Golf etiquette is the broad-reaching term for how golfers are supposed to act in a courteous way toward each other on the golf course. They're the rules for how to make the round go faster, stay out of fellow golfers' way during the round and making sure everyone has a good time.
The rules of golf etiquette are largely unwritten. They're things you have to learn just by playing golf, and then, over time, they kind of become second nature for an experienced player. And it's typically golf etiquette that keeps players from taking up the game because they're afraid they'll violate these rules and upset others.
Don't worry about any of that. We're here to help you learn golf etiquette to make sure you know what to do in any situation on the golf course. That way, you can play with confidence, knowing you're doing the right things and helping your experience go as smoothly as possible.
So what rules actually comprise golf etiquette? Let's go over them.
Golf etiquette: Rules for behaving on the golf course
- Using the Honor System: Low score on the previous hole goes first on the next tee. That's how tournament golf works. That doesn't mean you have to abide by that rule, but, if your group insists, that's the deal. Ready golf is better golf unless it's match play.
- Play ready golf: When it's not your turn, make sure to do everything you can to be ready to play immediately when it's your turn. Find your ball. Identify the yardage. Pick a club. Eye up the shot. Take practice cuts. This can all be done while it's not your turn, and it'll speed up the game. Take no more than 45 seconds to play your shot once it's your turn. Really, it's 30 seconds.
- Limit mobile phone use: Keep your phone on silent or vibrate, taking only important/emergency calls. Limit how often you look at your phone for other purposes, including emails and other messages.
- Don't hit into groups in front of you: Yes, we're trying to keep up and keep moving, but don't do so at a pace that could injure or anger groups in front of you. Make sure you're only hitting when you know you won't interfere with the group in front of you. If you can't hit, let others go in front of you.
- Replace your divots: When you take a divot with your swing, particularly in the fairway, make sure to put that turf back into the ground after your shot and give it a good stomp to keep it in place. If you can't replace the turf, make sure to put some of the pre-mixed seed that facilities will give you for your cart or bag.
- Rake the bunkers: When you have to hit out of the sand (sometimes multiple times in a row), make sure to clean up the bunker for the next person by using the rake to smooth out your divot and foot prints, including your path to you shot in the bunker.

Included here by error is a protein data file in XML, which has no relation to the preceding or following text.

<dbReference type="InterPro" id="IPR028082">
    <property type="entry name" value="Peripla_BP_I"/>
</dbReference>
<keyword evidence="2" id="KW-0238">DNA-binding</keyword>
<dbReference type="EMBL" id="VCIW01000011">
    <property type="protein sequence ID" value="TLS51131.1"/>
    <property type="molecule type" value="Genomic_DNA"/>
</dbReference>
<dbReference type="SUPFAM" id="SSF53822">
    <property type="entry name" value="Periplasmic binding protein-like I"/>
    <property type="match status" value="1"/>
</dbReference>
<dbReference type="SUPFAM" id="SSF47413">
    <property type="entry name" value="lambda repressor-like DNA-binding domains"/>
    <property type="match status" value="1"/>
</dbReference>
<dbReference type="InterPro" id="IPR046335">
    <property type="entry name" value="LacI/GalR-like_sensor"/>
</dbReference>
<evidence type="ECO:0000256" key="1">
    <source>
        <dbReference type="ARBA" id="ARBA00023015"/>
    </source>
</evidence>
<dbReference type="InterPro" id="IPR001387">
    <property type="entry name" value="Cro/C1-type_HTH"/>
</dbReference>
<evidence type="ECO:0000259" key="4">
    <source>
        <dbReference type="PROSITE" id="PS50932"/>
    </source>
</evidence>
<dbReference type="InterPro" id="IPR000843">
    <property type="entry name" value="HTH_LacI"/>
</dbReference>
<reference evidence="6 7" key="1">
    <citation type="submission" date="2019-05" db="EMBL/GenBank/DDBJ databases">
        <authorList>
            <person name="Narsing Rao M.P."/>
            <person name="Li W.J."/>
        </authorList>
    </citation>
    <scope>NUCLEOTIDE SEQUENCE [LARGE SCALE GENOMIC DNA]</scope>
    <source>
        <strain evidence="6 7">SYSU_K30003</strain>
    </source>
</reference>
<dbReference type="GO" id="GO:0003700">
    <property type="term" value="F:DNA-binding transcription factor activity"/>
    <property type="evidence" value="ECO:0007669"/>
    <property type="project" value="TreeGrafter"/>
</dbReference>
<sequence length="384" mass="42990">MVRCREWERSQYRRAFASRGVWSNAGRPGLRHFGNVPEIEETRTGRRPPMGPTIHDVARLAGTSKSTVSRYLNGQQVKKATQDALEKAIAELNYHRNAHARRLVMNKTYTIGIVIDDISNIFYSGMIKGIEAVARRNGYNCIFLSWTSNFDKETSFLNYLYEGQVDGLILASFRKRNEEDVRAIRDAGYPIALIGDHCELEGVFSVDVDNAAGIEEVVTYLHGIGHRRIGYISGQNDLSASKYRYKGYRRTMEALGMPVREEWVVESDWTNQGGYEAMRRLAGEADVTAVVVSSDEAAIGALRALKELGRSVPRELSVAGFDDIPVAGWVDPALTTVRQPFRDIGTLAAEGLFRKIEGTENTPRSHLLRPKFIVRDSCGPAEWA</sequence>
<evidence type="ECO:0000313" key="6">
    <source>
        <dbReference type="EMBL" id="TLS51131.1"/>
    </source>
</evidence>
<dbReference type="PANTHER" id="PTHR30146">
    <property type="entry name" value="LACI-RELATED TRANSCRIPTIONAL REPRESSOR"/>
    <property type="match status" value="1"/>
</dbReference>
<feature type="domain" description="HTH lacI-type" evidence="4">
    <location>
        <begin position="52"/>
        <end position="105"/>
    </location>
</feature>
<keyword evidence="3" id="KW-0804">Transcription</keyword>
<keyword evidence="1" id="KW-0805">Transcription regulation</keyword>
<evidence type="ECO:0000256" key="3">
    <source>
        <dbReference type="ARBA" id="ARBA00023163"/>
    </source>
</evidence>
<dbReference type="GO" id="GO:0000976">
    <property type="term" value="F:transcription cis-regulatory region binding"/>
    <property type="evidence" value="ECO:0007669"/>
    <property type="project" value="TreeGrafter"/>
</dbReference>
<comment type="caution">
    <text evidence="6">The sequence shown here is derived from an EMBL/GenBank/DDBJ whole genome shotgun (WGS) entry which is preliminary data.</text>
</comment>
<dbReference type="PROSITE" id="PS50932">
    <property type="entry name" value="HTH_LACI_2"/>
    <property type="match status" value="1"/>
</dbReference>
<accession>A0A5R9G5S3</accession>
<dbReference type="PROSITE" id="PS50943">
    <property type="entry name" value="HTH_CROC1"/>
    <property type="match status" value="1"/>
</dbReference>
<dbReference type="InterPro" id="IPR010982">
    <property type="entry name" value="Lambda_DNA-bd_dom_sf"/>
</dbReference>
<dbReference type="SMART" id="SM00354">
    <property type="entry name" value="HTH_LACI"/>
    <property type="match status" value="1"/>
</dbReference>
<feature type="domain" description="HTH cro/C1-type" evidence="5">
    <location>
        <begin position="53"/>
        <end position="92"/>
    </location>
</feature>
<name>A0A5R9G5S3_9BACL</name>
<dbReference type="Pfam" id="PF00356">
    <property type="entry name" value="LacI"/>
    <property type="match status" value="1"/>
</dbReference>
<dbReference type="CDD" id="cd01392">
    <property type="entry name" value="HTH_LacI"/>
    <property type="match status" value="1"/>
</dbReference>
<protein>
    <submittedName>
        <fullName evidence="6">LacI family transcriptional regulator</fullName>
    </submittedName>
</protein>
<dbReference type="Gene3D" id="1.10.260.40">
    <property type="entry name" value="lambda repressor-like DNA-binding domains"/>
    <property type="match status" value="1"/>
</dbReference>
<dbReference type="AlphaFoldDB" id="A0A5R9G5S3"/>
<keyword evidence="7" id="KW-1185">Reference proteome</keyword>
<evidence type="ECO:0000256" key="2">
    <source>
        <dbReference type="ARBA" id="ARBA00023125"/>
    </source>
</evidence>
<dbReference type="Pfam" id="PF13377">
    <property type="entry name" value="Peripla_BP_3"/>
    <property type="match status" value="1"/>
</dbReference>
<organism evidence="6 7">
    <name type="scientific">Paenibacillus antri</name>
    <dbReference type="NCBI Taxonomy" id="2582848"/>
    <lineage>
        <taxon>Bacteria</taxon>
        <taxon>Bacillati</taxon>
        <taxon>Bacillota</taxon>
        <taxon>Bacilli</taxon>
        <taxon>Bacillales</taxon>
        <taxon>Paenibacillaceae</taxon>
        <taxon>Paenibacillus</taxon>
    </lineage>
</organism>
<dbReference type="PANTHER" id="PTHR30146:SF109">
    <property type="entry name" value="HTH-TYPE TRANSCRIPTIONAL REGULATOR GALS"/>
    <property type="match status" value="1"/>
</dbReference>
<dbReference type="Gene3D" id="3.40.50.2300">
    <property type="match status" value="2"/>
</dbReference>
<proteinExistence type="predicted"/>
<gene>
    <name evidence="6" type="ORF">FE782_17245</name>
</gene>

- Walking into the bunker: Try your best to take the shortest path to the ball in the bunker, making sure to not walk down or up any steep bunker walls or slopes which will have to be rebuilt or raked and waste time. Take the rake in with you if it'll mean a long walk back out to get it.
- Fix your ball marks (plus one other): When your ball hits the green from any kind of distance beyond 50 yards, you're going to make a ball mark. Find that spot and fit it with a divot repair tool, gently working the edges to the center with pulling up or tearing the grass. Then find another ball mark that some jerk didn't fix and clean that one up, too. Not all heroes wear capes.
- Don't walk in someone's putting line (directly or through line): It's rude and potentially game-altering to step in someone's intended putting line. Try your hardest to step over or around it. And when your partners are putting, make sure not to stand behind them (until the putt is hit) or in their through line (the area beyond the cup).
- Mark your ball on the greens without prompting: Have a ball marker handy to mark your ball if your partner could potentially hit your ball or be distracted by it with their intended line. If necessary, ask if you need to move your mark off the original spot so that the partner's ball will not roll over the mark and cause it to move or lose speed.
- Know when to be quiet: Don't talk while someone is swinging or standing over a putt. That's just good general info, but some people really don't care all that much.
- Stand behind and/or to the side of your partners while they swing: It's distracting to have someone in your peripheral vision when you're swinging the club, so make sure to stay out of your partner's eyesight as they swing. It's also not a good idea to stand directly behind someone as they swing, so make sure to keep behind and to the side.
- Tend the flagstick the right way: When tending the flagstick, get out of the way of any potential players who could be putting your way. Hold it at arm's length, loosening the base of the stick in the cup so that you can pull it easily in the event the ball might go in the hole.
- Pulling the flagstick: When you're holding the flagstick and not dropping it to the ground, make sure to hold the stick first by grabbing the flag and pulling it around the stick so that the wind doesn't whip the flag to make distracting noise. And if you're the closest player to the hole when everyone gets on the green, your job is to pull the flagstick, putting it down on the fringe.
- Know the Rules of Golf: The Rules of Golf are complicated, but you should know the basics, including how to handle red, yellow and out of bounds stakes on the course. If you think your ball is in a hazard or out of bounds, go ahead and prepare for the next shot, whether that means re-teeing, dropping or something else.
- Curb cussing and other bad behavior: Every group of golfers has their own standards for decorum, but it's generally a bad idea to swear like a sailor, throw or break clubs and be a whiny asshole.
- End-of-round handshake: When the round is over, shake hands with your partners. That's just good practice.